Amid a surge of infections of the Delta variant of the coronavirus, France now allows people to receive a second dose of Covid vaccine anywhere in the country in an effort to encourage holidaymakers not to delay the final jab until after the summer vacations.
The French government has succeeded with its target of ensuring that 20 million doses of the Covid-19 vaccine were administered by mid-May, with the next stage being the administration of a total 30 million doses by mid-June.
If you cannot come to the vaccine, then the vaccine will come to you. That is the idea behind the 'Vacci'bus' which is visiting parts of rural France at the moment to vaccinate older people in isolated villages against Covid-19. Mediapart went on board a bus servicing the area around Reims where the idea first began, and met some of the residents of these remote communities north-east of Paris. The elderly inhabitants were delighted to be on the bus and receiving their vaccination. But they also revealed what they have been enduring in their village homes during the long months of the epidemic. “We're alone, afraid and we don't see anyone,” one woman said. Cécile Andrzejewski reports.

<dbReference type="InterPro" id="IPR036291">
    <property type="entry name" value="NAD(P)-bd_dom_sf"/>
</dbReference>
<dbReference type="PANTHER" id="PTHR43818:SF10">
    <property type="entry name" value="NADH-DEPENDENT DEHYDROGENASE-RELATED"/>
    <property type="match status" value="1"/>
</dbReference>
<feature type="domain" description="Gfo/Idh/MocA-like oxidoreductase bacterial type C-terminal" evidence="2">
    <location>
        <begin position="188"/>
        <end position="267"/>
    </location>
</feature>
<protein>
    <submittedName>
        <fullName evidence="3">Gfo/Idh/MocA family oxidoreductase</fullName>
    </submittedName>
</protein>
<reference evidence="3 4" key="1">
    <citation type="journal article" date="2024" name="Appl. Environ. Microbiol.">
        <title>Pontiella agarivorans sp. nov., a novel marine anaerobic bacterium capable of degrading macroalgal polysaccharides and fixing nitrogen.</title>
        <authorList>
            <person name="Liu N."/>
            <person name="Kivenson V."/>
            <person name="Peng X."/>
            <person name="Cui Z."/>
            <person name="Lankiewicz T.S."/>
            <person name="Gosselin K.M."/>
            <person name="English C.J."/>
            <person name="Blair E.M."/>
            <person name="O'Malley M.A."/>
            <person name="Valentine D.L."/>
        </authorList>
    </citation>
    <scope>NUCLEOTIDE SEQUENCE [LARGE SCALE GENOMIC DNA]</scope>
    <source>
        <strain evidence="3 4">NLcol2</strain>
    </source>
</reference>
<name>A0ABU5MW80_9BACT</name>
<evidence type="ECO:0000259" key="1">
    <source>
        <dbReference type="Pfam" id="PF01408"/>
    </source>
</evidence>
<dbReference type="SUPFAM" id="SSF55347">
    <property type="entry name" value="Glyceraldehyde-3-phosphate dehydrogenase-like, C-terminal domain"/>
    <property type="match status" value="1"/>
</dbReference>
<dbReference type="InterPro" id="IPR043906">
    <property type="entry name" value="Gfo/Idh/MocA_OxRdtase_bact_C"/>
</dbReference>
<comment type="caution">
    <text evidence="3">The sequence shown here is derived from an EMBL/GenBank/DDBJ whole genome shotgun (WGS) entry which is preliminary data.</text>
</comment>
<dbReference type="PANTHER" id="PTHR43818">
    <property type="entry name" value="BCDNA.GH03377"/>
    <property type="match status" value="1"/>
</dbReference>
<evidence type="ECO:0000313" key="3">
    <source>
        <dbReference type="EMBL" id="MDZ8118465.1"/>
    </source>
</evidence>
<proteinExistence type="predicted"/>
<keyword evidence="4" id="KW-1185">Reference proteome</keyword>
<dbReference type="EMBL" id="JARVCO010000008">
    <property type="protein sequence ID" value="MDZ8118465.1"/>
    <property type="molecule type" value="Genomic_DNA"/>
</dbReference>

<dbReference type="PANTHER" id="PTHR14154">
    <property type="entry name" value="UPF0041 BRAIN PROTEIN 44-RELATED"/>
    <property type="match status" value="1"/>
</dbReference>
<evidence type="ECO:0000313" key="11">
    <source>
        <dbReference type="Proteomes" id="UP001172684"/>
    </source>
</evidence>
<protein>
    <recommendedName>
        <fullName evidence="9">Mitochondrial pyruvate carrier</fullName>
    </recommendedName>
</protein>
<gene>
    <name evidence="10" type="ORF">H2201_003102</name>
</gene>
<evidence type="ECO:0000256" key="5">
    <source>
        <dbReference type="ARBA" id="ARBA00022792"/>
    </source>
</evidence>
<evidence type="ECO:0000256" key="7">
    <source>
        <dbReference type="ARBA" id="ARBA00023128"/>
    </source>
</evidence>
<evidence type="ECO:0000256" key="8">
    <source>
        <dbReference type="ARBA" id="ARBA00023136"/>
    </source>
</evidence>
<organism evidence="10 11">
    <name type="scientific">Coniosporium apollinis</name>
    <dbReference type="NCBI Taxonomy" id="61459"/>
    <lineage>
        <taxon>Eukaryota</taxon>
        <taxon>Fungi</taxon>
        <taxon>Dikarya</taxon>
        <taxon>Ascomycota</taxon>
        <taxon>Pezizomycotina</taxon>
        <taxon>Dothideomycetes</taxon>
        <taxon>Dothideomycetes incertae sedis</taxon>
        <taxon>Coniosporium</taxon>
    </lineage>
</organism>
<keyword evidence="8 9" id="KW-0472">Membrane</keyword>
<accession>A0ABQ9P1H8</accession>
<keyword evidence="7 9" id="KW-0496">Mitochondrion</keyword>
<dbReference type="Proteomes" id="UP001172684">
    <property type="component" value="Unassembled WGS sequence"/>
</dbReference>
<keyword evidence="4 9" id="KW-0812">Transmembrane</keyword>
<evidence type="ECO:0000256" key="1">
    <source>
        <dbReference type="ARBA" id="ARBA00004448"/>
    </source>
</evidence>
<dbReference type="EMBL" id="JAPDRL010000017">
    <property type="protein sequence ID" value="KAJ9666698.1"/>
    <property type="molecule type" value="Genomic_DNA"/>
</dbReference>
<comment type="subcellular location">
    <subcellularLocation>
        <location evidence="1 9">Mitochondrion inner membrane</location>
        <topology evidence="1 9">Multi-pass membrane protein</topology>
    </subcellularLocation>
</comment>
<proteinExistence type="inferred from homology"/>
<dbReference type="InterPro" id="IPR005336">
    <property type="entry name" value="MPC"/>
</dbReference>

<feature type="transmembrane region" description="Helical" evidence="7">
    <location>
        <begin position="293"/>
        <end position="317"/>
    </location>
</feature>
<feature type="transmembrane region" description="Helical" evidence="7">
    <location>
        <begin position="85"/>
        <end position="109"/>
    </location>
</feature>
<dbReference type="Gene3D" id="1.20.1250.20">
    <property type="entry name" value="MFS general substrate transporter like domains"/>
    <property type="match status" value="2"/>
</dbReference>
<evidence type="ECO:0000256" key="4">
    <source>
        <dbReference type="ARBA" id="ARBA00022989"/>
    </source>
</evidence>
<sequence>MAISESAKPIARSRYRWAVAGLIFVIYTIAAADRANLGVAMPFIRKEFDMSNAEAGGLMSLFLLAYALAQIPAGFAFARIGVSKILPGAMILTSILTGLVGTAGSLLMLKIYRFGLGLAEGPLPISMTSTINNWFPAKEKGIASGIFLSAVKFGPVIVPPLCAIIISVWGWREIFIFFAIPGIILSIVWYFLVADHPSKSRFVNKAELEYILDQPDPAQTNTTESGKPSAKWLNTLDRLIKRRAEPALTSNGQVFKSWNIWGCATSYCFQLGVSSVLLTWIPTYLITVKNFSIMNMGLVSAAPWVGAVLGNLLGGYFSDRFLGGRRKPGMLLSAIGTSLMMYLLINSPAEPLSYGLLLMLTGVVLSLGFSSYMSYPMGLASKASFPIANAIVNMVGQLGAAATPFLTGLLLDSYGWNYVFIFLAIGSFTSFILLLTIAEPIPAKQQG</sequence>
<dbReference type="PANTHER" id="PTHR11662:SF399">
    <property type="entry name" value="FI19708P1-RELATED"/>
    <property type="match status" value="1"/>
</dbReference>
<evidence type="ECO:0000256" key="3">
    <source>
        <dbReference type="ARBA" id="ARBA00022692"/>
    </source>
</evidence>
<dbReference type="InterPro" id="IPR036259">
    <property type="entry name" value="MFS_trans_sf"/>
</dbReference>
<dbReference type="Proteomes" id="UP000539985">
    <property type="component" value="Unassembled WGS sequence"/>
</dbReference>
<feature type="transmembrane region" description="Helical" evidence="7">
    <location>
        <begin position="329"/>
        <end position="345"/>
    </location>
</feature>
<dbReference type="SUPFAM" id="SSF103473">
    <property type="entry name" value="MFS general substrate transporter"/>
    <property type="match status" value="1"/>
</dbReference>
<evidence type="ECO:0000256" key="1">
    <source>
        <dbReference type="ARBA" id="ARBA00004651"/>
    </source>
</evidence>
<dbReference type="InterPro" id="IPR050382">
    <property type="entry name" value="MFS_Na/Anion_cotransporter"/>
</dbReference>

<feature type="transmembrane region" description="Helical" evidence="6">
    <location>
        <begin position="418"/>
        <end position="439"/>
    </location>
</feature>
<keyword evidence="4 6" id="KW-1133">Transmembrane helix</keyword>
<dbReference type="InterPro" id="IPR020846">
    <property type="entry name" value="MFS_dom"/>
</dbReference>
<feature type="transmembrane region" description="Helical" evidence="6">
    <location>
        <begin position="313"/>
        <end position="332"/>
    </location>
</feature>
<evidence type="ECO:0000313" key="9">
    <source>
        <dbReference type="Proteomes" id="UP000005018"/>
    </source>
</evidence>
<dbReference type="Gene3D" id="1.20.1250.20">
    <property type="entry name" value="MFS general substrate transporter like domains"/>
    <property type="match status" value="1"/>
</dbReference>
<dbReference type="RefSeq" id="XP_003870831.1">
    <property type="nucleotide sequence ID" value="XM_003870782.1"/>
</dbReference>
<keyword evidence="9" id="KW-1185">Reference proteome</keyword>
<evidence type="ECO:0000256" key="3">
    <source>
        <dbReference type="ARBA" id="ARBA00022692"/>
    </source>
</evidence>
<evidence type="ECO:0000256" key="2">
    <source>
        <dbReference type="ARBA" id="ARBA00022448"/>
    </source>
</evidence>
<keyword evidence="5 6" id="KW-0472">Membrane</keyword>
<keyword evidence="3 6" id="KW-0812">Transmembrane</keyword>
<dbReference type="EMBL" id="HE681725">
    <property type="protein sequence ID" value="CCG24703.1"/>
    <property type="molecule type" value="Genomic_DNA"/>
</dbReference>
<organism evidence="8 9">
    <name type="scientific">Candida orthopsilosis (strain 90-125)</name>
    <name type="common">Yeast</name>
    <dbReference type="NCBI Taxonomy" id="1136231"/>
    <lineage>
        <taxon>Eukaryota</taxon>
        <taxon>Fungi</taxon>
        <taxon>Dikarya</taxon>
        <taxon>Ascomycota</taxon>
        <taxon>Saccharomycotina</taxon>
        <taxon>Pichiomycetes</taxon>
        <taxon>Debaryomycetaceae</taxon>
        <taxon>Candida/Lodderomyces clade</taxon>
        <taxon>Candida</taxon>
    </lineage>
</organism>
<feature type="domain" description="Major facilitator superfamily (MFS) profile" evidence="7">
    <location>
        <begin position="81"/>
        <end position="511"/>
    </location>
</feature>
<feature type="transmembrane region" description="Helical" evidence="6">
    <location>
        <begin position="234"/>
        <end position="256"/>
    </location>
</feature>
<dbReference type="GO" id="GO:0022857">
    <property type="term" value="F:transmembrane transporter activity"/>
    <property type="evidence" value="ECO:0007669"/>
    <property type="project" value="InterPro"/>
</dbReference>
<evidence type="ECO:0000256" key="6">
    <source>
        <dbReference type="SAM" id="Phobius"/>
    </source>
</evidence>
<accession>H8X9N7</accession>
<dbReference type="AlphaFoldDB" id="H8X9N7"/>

In his New Year's Eve address to the nation President Emmanuel Macron made clear his intention to speed up France's Covid vaccination programme, apparently stung by the country's slow performance compared with many others. Privately he is said to be angry at its “unwarranted slowness” and as a result the country is expected to step up its campaign this week. So far the number of vaccinations in France measures in the low hundreds compared with tens or hundreds of thousands - or even millions - in some other countries. Caroline Coq-Chodorge reports on the public mistrust that lies behind France's sluggish start in vaccinating its population.